If, after working off all that breakfast, you’re in the mood for an even more luxurious dinner, head to The Craftsman 1904. Located in a brick house built in 1904, The Craftsman specializes in an eight-course tasting menu with accompanying cocktails. The focus is squarely on southern California, with local ingredients and dishes named after different bands from L.A. and SoCal. (Sadly they did not have a Minutemen course, but the No Doubt tiger shrimp ceviche on a blue tostada tasted much better than the band’s music.) Again, the sheer amount of food was overwhelming, but the tasting menu had a fine variety, with different courses highlighting pork belly, lamb, steak, and seafood, and a number of courses (and cocktails) I would happily order again. The quaint, homey atmosphere is also a plus.   

If the view is as important to you as the food, book a table at Top of the V, the rooftop bar at The Viv Hotel. (More on that in a little bit.) Top of the V looks out over all of Anaheim, letting you get a feel for the city as a whole. It’s also right across the highway from Disneyland, with great, unobstructed views of attractions like Space Mountain, the Matterhorn, the Incredi-Coaster, and the Pixar Pal-a-Round roller coaster. (Seriously, you’ll want to eat late so you can catch the fireworks from the comfort of a really good restaurant.) Of course you’re here to eat, not gawk at Anaheim, and Top of the V doesn’t skimp on the good stuff. A recent dinner there started with perfectly fried jamon serrano croquettes in bechamel sauce; a thin layer of crisp, crunchy breading surrounded a warm, gooey, delicious pocket of ham and cheese. The Iberico pork chop was carved into small slices about an inch thick, with a slightly seared exterior and a cherry gastrique that added just the right amount of sweetness and tartness. This was the best meal I had in Anaheim, even before factoring in the amazing view.

If you’re looking for something truly indulgent, Anaheim is home to a couple of Michelin restaurants—Poppy & Seed and The Ranch—with several more throughout Orange County. You can learn more here.

Where to Drink in Anaheim


I’ve raved about Strong Water Anaheim before right here at Paste, and a recent return visit only made me even more sure that this isn’t just one of the best tiki bars in America, but one of the best bars, period. And considering it was just named a finalist for a James Beard Award earlier this month, I’m clearly not alone. The ornate shipwreck-themed space has a top-notch drink list full of classic and original tiki concoctions, including a few that swap out the rum for tequila, mezcal, vodka, or bourbon, in case you’re looking for some variety. You’ll need a reservation to get in, and if you do, try to get a seat in the Captains Quarters; the small back room is as thoroughly decorated and detailed as a theme park attraction, but with its own bar, so you’ll never have to wait too long for a fresh drink.   

Before opening Strong Water, owners Ying Chang and Robert Adamson co-owned and operated The Blind Rabbit with Leonard Chan. This realistic recreation of a 1920s speakeasy prides itself on inspired cocktails with names like I Knew You Were Trouble and New Boot Goofin’, as well as an authentic French absinthe service with a spoon and a sugar cube. Like the best themed bars, it feels kind of like the real deal even though it’s not; still, it’s the closest you’ll get to clandestinely sipping on a Corpse Reviver #2 during Prohibition.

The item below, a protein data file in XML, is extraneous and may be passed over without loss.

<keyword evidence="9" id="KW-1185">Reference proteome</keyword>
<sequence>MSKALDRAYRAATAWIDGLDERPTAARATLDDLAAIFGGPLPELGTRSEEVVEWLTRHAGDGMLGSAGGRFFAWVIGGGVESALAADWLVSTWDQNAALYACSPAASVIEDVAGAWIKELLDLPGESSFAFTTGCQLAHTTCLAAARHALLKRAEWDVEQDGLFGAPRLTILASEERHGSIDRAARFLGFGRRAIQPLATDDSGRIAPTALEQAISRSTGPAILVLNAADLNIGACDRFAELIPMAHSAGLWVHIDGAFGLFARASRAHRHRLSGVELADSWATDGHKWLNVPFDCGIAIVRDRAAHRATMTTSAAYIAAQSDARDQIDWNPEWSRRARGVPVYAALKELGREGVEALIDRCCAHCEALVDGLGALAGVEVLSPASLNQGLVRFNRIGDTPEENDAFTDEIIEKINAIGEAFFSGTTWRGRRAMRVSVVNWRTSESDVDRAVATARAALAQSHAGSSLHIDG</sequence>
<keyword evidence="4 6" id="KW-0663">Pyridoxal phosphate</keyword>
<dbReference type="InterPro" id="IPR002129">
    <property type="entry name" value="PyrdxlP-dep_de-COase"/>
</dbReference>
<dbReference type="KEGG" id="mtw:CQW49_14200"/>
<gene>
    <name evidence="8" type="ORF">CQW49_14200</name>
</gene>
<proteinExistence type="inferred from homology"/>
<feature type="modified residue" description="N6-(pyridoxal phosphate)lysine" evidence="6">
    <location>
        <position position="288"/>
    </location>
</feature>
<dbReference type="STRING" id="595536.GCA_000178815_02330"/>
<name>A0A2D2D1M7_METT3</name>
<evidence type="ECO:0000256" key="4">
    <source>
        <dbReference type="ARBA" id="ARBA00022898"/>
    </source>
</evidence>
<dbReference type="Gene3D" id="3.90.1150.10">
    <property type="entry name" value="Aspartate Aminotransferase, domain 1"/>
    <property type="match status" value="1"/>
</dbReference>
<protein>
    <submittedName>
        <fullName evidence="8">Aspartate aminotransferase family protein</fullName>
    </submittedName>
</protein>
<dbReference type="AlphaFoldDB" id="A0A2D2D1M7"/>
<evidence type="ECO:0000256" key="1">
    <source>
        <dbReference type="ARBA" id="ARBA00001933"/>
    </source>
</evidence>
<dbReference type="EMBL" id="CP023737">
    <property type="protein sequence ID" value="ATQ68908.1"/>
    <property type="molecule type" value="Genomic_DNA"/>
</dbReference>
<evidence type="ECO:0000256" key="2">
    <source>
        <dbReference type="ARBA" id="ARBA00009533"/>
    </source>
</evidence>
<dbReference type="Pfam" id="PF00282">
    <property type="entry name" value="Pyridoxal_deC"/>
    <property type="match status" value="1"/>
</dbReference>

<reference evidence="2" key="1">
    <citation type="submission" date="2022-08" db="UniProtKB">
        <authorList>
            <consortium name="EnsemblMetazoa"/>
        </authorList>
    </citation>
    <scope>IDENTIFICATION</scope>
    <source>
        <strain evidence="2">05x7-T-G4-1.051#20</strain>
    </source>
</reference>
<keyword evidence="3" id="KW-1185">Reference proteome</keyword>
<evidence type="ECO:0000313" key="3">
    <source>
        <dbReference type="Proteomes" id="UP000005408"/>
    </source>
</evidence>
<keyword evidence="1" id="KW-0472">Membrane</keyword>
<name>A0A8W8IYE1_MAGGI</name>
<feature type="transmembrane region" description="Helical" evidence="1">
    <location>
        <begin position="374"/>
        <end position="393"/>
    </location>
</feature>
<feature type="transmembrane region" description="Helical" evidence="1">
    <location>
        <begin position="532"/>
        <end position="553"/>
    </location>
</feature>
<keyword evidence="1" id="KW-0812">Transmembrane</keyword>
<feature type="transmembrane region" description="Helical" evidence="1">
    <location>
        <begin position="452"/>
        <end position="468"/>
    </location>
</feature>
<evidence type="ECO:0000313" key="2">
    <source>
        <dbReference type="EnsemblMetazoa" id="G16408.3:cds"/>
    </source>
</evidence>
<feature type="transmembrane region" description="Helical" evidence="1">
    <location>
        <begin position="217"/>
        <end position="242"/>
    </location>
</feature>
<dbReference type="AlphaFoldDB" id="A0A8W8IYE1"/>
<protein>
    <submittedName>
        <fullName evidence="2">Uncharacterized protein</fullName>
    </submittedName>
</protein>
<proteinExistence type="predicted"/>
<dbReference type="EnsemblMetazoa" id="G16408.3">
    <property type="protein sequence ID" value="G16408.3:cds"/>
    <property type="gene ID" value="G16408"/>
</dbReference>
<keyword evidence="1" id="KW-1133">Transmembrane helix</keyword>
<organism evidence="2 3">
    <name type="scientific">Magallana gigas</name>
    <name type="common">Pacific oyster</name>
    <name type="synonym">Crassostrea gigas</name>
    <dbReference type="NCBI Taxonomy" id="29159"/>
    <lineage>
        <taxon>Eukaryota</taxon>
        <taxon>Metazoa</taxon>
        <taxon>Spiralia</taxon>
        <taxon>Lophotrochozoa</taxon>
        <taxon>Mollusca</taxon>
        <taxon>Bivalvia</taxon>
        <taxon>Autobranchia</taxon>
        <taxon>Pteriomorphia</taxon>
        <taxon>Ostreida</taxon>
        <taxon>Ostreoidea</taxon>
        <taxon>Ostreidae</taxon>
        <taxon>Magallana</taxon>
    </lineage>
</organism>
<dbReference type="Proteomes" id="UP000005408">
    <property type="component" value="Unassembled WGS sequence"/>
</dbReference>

If you want to sample Anaheim’s local craft beer scene, head to the Anaheim Packing District, where you’ll find Unsung Breweing Company and Villains Brewing Company. The comic-loving Unsung gives all of its beers its own superhero-like origin story, while Villains is adorned with artwork featuring some of the gnarliest bad guys ever spawned by pop culture. (It also has a pool.) And if you want to hit a nerd culture craft beer trifecta, hit up Gamecraft Brewing, whose gaming-inspired beers include a winter festbier called Mas Effect, the Mexican-style lager Los Santos, and a red ale named Kotor, which I’m pretty sure is a hat tip to Bioware’s Star Wars RPG Knights of the Old Republic and not the city in Montenegro.

Where to Stay in Anaheim


The Viv Hotel isn’t just a good place to eat. This Tribute Portfolio Hotel is tastefully designed to honor Anaheim’s history as a tourist and entertainment destination, with a large, stylized View-Master reel in the lobby, patio chairs that subtly reference Star Wars’ TIE Fighters, and art pieces made out of Lite Brite. In addition to Top of the V, it’s home to the traditional Mexican restaurant Valencia’s at the Viv, and also has its own bakery, deli and coffee shop, Melody’s Market. It’s a refined, luxurious place to stay whether you’re in Anaheim for Disneyland or not—close enough to the parks for families to get there quickly and easily, but remote enough for guests to avoid the Disney crowds that can swarm the city.  

If you do want to get a bit of that Disneyland feeling, without paying the steep rates for their on-property hotels, the Howard Johnson Anaheim Hotel is an ideal place to stay, as I’ve written previously. The authentic mid-century hotel from the once-dominant chain was refurbished a few years ago to really embrace its retro appeal, with numerous references to vintage Disneyland, its attractions and aesthetic. And it’s right across the street from the park, making for an easy walk to the front gate. Walking back at the end of a long day at Disneyland is another matter, of course, but hopefully you won’t destroy your feet too much at the Happiest Place on Earth.

Finally, if you are interested in Disneyland after all, check out our guides to the best attractions at Disneyland, the best attractions at Disney California Adventure, our Disneyland Hotel review, and a schedule of Disneyland special events for 2024.

Senior editor Garrett Martin writes about videogames, comedy, travel, theme parks, wrestling, and anything else that gets in his way. He’s also on Twitter @grmartin.